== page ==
Chance for paramilitaries to turn backs on the gun

Posted By: November 04, 2016

Denis Bradley. Irish News (Belfast). Friday, November 4, 2016

 Reality seldom matches expectation. If some or many people are disappointed with the performance of a government led by Arlene and Martin, then he’ll rub it up on them.

 Twenty years ago, it would not have featured on the radar of hope and 10 years ago many of the same people would have been praying that the then embryonic relationship would survive the tensions that threatened to blow it apart. We got what we needed to extinguish most of the violence and so it is best to put it in our pipe and smoke it.

 But while the public is rarely held to account for their foibles or their ingratitude, the same does not apply to political parties or movements. The public has the luxury of being wholly and inconsistent but politics has to try to have some coherency and consistency.

 The DUP and Sinn Féin had decided that they were going to govern for the foreseeable future and public disagreements over ideologies and legacies would be set aside for that purpose. After so many years of yelling and hubbub, it resulted, for a time, in an atmosphere of unreality and awkwardness. But the agreement and the truce were holding and for the greater part it was working and the public was adjusting to the new reality. However, the decision preceded Brexit and it will be fascinating to see if it can survive Brexit.

 And the same applies to the opposition parties, especially the Ulster Unionists and the SDLP. Both had little choice but to go into opposition. Being in the government, but with little or no influence,  was strangling both parties. The opposition has given them some purpose and if they can continue to rattle and annoy the ‘big two’ the more kudos they will get from the public. And had the referendum delivered a vote to remain in Europe, they may have had the space and the time to explore how best to cooperate in the coming years.

 But Brexit now means that ‘vote Mike and you get Colum; vote Colum and you get Mike’ is pie in the sky. What would have been, before, an uncomfortable relationship has become an impossible one. The SDLP are the party most wedded to Europe, imagined and founded on a European model. They cannot now get engaged, never mind get into bed, with a party that is so split over Brexit that it cannot afford to travel to Dublin to have a conversation about economics. Nesbitt would split his party further if he followed his own instincts and argued for continuing relations within Europe and Eastwood has no choice and no inclination other than to fight Brexit with all his might. Both parties are going to have to divert their eyes from each other if they are to find a long-term future.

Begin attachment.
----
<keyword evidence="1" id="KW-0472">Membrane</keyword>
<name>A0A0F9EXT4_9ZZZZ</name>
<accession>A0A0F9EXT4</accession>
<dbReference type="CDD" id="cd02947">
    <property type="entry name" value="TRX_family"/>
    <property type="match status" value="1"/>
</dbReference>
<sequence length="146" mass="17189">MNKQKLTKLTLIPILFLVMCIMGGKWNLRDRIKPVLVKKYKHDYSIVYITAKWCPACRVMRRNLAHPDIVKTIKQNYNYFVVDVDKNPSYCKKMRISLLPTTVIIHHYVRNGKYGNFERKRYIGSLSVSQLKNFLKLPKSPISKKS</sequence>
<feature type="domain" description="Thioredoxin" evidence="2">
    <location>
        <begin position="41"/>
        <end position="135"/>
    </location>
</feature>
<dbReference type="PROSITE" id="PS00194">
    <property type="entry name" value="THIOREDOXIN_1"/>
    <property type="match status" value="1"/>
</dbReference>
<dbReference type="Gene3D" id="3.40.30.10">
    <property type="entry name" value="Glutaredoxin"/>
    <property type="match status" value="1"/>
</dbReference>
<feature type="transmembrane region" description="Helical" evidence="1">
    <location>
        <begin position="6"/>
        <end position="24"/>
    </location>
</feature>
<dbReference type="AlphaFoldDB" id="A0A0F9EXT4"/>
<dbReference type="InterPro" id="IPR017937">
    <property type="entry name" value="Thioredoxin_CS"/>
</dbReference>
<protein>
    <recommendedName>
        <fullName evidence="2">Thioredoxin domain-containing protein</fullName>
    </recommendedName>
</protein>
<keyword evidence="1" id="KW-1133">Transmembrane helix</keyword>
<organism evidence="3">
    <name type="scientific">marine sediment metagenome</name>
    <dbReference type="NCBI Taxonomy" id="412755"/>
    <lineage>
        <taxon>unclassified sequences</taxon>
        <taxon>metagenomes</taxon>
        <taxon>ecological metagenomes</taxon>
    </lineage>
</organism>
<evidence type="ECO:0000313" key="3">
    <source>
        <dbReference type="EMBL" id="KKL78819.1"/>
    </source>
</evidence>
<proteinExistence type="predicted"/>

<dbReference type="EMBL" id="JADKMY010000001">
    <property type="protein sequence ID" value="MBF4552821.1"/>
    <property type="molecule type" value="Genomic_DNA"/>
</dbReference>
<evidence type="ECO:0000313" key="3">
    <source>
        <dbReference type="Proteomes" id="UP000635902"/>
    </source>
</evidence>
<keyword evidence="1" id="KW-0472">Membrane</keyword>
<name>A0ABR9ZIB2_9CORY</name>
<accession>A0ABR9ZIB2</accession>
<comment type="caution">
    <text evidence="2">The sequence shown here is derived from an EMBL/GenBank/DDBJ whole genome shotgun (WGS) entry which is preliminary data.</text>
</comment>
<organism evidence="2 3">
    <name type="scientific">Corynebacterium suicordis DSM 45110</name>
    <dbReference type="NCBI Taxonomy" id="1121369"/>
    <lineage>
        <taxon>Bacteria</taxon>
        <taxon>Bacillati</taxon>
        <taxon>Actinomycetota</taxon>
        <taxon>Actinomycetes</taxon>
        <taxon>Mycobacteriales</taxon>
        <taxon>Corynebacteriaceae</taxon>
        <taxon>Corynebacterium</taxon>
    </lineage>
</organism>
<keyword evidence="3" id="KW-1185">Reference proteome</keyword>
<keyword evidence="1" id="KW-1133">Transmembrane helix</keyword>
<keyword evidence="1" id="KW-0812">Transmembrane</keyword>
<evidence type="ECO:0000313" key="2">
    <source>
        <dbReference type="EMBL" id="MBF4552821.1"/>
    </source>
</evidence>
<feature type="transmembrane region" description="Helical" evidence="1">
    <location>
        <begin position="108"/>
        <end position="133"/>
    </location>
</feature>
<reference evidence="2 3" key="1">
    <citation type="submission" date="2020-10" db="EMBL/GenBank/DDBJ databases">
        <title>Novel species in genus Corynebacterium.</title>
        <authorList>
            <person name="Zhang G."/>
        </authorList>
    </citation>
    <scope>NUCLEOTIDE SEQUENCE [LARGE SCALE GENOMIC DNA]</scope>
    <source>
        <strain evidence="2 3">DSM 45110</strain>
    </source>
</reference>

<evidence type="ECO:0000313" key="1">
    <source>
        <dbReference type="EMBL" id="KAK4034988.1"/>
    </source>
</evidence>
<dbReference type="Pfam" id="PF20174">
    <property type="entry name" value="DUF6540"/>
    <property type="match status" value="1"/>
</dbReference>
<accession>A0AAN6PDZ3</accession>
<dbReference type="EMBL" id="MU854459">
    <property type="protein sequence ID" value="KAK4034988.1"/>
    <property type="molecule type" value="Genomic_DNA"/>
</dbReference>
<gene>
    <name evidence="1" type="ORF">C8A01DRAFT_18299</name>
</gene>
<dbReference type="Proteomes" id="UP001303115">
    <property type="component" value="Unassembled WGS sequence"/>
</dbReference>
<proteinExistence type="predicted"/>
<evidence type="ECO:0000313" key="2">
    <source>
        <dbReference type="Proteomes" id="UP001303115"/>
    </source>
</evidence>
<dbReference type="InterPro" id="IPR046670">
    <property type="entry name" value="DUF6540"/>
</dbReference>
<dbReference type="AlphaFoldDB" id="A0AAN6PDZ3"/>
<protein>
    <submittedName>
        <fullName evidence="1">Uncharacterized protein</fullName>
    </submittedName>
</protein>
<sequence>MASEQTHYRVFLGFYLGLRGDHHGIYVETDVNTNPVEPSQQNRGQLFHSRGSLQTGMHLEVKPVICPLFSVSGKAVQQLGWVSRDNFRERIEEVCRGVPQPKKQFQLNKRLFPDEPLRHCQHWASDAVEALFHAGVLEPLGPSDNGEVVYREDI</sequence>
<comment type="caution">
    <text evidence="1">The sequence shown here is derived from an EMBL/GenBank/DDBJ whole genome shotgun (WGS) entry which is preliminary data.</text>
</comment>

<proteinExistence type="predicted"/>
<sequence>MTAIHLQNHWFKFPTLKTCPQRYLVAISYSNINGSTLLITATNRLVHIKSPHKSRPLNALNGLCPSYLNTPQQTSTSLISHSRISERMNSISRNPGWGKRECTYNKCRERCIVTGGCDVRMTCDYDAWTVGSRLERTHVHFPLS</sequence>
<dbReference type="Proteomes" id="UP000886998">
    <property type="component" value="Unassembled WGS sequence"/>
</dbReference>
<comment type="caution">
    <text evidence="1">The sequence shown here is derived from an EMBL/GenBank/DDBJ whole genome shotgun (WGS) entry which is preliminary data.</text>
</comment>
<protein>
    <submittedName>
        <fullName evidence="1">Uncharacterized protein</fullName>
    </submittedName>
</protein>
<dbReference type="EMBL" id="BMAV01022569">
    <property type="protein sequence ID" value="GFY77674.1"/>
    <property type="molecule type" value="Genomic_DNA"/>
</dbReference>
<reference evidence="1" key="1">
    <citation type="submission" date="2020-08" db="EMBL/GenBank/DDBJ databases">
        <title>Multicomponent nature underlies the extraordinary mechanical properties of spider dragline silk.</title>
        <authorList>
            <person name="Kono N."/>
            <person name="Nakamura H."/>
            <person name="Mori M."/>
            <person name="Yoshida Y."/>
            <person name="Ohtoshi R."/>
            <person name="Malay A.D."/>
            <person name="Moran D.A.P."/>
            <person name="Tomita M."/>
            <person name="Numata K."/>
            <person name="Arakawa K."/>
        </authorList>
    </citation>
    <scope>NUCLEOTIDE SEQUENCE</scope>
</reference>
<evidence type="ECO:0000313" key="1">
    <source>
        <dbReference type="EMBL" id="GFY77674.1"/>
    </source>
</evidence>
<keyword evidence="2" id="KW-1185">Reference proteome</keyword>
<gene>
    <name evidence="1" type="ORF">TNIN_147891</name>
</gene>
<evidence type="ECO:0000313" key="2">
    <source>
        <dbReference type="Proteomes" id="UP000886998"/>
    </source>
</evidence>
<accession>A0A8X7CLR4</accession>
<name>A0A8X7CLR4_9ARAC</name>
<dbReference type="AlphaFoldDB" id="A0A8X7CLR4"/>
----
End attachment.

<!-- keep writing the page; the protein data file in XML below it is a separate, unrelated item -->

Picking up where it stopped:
Brexit is huge. It wraps bread and butter issues, like jobs and wealth, around fundamental questions of rights and identity. It will subsume our constitutional issue and place it in a broader European context. Our tensions around British/Irish identity are now placed within the great cauldron of Europe. Some people are already finding it scary and upsetting but history is more likely to judge it invigorating and transformative. So dominant is it and will continue to be that Arlene Foster’s scolding and admonition to ‘get over it’ only makes her look childish and shallow.

 But the ones most radically affected will be dissident republicans. If their arguments and actions have appeared marginal during recent years, the Brexit debate is going to drive them totally out of the ballpark. The ‘totality of relationships’ is now hot currency. Scotland may be center stage but some form of Irish economic and political togetherness is no longer relegated to the wings. And it has happened without a stone being thrown or a bullet fired.

 The coming months and years are going to be a hothouse of ideas and debate, fighting for hearts and minds. In that atmosphere, a gun is not just irrelevant but anathema. Anyone with a titter of political nous and ambition can read the signs of the times and would want to be involved. A gun in one hand and a ballot box in the other was always more mythical than real but are a no-no in this climate.

 And the same political nous would see and understand the opportunity that is now available to leave down the gun in a half-dignified manner.